All were of the opinion that there was a need for a co-ordinated global action that would ensure justice for the Eelam Tamils.
Complementing Sreetharan, who observed that one cannot use the argument of ‘territorial integrity’ in the context of decolonization, Krisna Saravanamuttu asserted the need to reject “the territorial integrity of Sri Lanka” and the “constitutional monopoly of violence” that the Sri Lankan state possesses as both necessarily involved genocide of Tamils.
Many years back, Sivaram, one of the leading intellectuals of the Eelam Tamil nation who was murdered by the Sri Lankan state, had elaborated this idea of constitutionally sanctioned violence through the following three points
“(a) Control of national wealth by the Sinhalese, as stipulated in the Constitution saying that the Parliament has complete control; (b) control of the monopoly of violence by the Sinhalese in a manner prejudicial to the Tamils – that is, the executive controls the army and the Parliament provides for it; but the executive is always Sinhala and so is the Parliament, and the army always remains Sinhala Buddhist; and (c) complete and inalienable control over the land.”
This is probably the shortest and most precise introduction to Sri Lanka.
Sivaram was stating this at a time when these processes received a checkmate through the de facto state of the Eelam Tamils governed by the Tigers. Without the counter-hegemony of the LTTE, of course, it is back to square one.
These points of Sivaram and the arguments raised by Sreetharan and Saravanamuttu are of crucial importance as they compel us to reflect on certain key issues.
First, in the inheritance of the colonial state apparatus that brought together two nations in a system that privileges the numerically superior one, conditions were laid to facilitate the socio-economic, political and cultural domination of the Sinhala nation over the Tamil nation.
Second, the occupation of Tamil homelands emulates classical models of aggressive colonization where-in, through the direct use of or with the threat of violence, the natives are assimilated or if they resist, annihilated.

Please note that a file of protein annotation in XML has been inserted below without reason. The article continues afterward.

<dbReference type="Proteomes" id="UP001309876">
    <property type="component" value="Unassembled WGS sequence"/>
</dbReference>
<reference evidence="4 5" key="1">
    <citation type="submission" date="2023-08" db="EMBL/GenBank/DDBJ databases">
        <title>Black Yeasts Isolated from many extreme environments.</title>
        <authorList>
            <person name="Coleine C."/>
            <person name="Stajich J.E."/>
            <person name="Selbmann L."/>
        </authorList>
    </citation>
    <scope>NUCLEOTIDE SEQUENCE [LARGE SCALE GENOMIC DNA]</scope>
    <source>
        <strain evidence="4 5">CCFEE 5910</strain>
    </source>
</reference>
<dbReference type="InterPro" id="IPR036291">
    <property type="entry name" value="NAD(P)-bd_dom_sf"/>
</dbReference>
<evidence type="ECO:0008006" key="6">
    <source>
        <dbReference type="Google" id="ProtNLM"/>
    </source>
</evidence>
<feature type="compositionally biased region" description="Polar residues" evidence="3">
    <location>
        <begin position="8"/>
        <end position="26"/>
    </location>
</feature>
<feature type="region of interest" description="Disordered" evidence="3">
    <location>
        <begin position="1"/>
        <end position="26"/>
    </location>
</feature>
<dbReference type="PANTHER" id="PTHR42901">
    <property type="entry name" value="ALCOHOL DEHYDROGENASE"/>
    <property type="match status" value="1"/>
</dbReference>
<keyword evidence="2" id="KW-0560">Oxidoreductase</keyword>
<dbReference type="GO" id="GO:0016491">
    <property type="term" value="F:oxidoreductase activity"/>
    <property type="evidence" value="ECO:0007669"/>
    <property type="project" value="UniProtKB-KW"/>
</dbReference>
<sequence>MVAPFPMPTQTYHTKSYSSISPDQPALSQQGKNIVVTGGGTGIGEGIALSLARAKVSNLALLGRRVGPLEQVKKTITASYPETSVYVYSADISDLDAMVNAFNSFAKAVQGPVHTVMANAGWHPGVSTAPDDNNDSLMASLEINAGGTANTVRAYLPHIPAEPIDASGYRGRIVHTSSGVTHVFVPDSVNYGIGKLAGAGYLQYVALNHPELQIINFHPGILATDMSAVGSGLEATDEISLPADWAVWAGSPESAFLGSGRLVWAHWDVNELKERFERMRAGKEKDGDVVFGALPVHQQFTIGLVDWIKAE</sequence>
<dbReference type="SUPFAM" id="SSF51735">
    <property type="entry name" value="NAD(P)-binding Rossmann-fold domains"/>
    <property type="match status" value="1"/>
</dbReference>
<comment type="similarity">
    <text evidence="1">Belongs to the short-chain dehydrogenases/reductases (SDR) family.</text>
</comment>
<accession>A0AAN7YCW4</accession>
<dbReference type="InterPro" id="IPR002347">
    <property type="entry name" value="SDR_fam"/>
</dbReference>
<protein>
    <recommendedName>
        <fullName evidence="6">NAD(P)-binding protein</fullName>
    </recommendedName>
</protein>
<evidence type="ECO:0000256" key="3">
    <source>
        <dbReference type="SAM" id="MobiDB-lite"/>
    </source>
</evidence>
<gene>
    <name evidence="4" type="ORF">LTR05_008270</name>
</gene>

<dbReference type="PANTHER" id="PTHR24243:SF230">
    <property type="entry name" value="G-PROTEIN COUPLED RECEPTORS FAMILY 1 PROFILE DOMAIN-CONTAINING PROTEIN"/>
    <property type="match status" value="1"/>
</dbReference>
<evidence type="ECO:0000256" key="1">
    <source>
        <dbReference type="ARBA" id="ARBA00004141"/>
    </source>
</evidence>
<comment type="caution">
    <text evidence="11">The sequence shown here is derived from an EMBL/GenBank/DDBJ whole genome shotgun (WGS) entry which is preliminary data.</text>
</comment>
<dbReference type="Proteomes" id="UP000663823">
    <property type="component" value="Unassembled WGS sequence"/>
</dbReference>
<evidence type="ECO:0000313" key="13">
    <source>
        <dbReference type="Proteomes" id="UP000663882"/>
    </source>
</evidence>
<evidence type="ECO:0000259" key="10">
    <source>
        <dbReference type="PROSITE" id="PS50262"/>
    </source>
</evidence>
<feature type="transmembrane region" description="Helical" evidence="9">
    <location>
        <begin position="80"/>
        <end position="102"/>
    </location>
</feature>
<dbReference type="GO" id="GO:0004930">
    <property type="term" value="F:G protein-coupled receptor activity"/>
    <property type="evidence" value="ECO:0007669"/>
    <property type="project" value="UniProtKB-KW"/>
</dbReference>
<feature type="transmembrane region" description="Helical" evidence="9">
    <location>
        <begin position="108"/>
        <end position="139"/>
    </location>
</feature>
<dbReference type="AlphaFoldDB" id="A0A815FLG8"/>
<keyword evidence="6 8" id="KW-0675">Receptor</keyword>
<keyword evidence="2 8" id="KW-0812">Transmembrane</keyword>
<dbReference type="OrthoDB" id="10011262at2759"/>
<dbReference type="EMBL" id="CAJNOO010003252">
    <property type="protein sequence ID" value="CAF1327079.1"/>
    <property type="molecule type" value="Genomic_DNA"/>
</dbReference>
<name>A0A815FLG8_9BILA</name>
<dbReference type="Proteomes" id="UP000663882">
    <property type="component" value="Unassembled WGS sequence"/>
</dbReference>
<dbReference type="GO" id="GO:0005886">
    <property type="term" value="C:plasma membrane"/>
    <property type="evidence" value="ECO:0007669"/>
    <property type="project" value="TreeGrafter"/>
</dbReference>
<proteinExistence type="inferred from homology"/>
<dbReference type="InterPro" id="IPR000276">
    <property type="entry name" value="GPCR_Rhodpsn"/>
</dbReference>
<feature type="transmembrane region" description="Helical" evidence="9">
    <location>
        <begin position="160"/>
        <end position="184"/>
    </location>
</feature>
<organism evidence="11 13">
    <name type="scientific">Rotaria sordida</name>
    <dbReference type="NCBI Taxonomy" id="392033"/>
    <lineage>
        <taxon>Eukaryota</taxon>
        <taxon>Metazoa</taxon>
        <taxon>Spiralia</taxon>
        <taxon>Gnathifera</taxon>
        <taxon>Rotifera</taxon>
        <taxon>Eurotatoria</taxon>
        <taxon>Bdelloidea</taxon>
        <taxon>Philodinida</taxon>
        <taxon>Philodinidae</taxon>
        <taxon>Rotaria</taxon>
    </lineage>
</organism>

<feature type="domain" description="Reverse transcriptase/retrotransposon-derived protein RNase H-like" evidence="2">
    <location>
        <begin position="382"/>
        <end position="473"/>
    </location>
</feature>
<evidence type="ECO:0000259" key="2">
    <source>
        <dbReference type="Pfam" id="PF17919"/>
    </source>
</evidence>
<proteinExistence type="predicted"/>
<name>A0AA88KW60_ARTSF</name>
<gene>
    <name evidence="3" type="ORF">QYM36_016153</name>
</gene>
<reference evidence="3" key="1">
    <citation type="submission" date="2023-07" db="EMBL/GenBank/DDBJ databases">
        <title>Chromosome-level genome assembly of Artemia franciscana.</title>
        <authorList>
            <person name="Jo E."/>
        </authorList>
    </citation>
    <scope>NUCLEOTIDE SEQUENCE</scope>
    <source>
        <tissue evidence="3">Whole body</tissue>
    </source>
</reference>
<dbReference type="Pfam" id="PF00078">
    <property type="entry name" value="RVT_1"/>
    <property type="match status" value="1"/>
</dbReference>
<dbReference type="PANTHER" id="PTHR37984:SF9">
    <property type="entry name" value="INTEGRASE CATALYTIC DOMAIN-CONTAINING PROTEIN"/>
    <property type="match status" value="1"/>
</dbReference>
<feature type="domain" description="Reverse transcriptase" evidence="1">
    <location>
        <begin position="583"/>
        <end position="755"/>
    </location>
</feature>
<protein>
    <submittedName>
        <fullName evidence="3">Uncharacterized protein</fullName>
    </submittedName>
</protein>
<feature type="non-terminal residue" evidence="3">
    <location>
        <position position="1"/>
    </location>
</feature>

Third, a state of emergency is always maintained in the occupied areas so as to keep the subject population in a state of trauma wherein, let alone the right to a political solution, even the right to live appears to be an act of generosity of the Lankan state – this necessarily involves routinization of acts of interrogation, torture, sexual violence, abduction, desecration of cultural symbols, and tearing down of social fabric. The figure of the Sinhala is sought to be made omnipresent and omnipotent in Tamil territories.
Fourth, ‘monopoly of truth’, silencing of voices that articulate Tamil national demands, propping up of dummy figures who speak in the name of Tamils but serve Sri Lankan interests, the creation of an intellectual discourse through a carefully cultivated ‘Sri Lankan Tamil’ elite that obfuscates the Real question of Eelam Tamil nationality.
The declaration conceptually challenges the ‘monopoly of truth’ that Lanka and its friends claim to wield in defending their unitary state, through its concise elucidation of the three types of sovereignties that the Tamils can lay claim to namely historical, earned and remedial. That the genocide of the Eelam Tamils is a structural and protracted process is made clear.
The task now is for the youth, activists, legal professionals, intellectuals and others to use this declaration as a conceptual reference point for future activities and ensure that the question of Tamil sovereignty is never compromised.
It is harmless to remind here once again that the only democracy that the Eelam Tamils tasted in the sordid history of Sri Lanka was when their sole representatives wielded a parallel state power. It is naivety to expect anything democratic from a unitary state of Sri Lanka, no matter who leads it.